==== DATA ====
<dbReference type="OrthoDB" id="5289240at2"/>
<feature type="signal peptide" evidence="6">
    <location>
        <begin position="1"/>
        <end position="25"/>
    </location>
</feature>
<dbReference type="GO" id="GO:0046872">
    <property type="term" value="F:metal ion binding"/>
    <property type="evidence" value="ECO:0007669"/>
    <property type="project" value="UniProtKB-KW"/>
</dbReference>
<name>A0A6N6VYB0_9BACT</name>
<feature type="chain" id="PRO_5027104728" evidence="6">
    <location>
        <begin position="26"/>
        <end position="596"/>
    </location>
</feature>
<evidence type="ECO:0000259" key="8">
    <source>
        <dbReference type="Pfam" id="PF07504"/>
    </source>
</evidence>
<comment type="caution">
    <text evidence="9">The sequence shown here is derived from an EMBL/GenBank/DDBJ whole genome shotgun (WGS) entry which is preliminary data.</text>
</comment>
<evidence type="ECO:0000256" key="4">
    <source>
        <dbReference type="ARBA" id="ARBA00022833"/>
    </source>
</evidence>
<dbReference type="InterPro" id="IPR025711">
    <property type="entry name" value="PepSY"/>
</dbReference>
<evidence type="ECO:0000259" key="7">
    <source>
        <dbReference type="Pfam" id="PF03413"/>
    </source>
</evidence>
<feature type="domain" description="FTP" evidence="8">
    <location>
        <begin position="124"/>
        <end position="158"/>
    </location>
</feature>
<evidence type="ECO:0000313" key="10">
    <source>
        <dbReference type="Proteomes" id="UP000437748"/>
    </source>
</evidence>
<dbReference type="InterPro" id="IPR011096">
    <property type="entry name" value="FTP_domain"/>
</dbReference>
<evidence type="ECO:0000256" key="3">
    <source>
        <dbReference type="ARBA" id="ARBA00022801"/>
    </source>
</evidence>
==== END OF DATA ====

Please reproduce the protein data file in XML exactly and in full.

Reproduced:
<dbReference type="OrthoDB" id="5289240at2"/>
<feature type="signal peptide" evidence="6">
    <location>
        <begin position="1"/>
        <end position="25"/>
    </location>
</feature>
<dbReference type="GO" id="GO:0046872">
    <property type="term" value="F:metal ion binding"/>
    <property type="evidence" value="ECO:0007669"/>
    <property type="project" value="UniProtKB-KW"/>
</dbReference>
<name>A0A6N6VYB0_9BACT</name>
<feature type="chain" id="PRO_5027104728" evidence="6">
    <location>
        <begin position="26"/>
        <end position="596"/>
    </location>
</feature>
<evidence type="ECO:0000259" key="8">
    <source>
        <dbReference type="Pfam" id="PF07504"/>
    </source>
</evidence>
<comment type="caution">
    <text evidence="9">The sequence shown here is derived from an EMBL/GenBank/DDBJ whole genome shotgun (WGS) entry which is preliminary data.</text>
</comment>
<evidence type="ECO:0000256" key="4">
    <source>
        <dbReference type="ARBA" id="ARBA00022833"/>
    </source>
</evidence>
<dbReference type="InterPro" id="IPR025711">
    <property type="entry name" value="PepSY"/>
</dbReference>
<evidence type="ECO:0000259" key="7">
    <source>
        <dbReference type="Pfam" id="PF03413"/>
    </source>
</evidence>
<feature type="domain" description="FTP" evidence="8">
    <location>
        <begin position="124"/>
        <end position="158"/>
    </location>
</feature>
<evidence type="ECO:0000313" key="10">
    <source>
        <dbReference type="Proteomes" id="UP000437748"/>
    </source>
</evidence>
<dbReference type="InterPro" id="IPR011096">
    <property type="entry name" value="FTP_domain"/>
</dbReference>
<evidence type="ECO:0000256" key="3">
    <source>
        <dbReference type="ARBA" id="ARBA00022801"/>
    </source>
</evidence>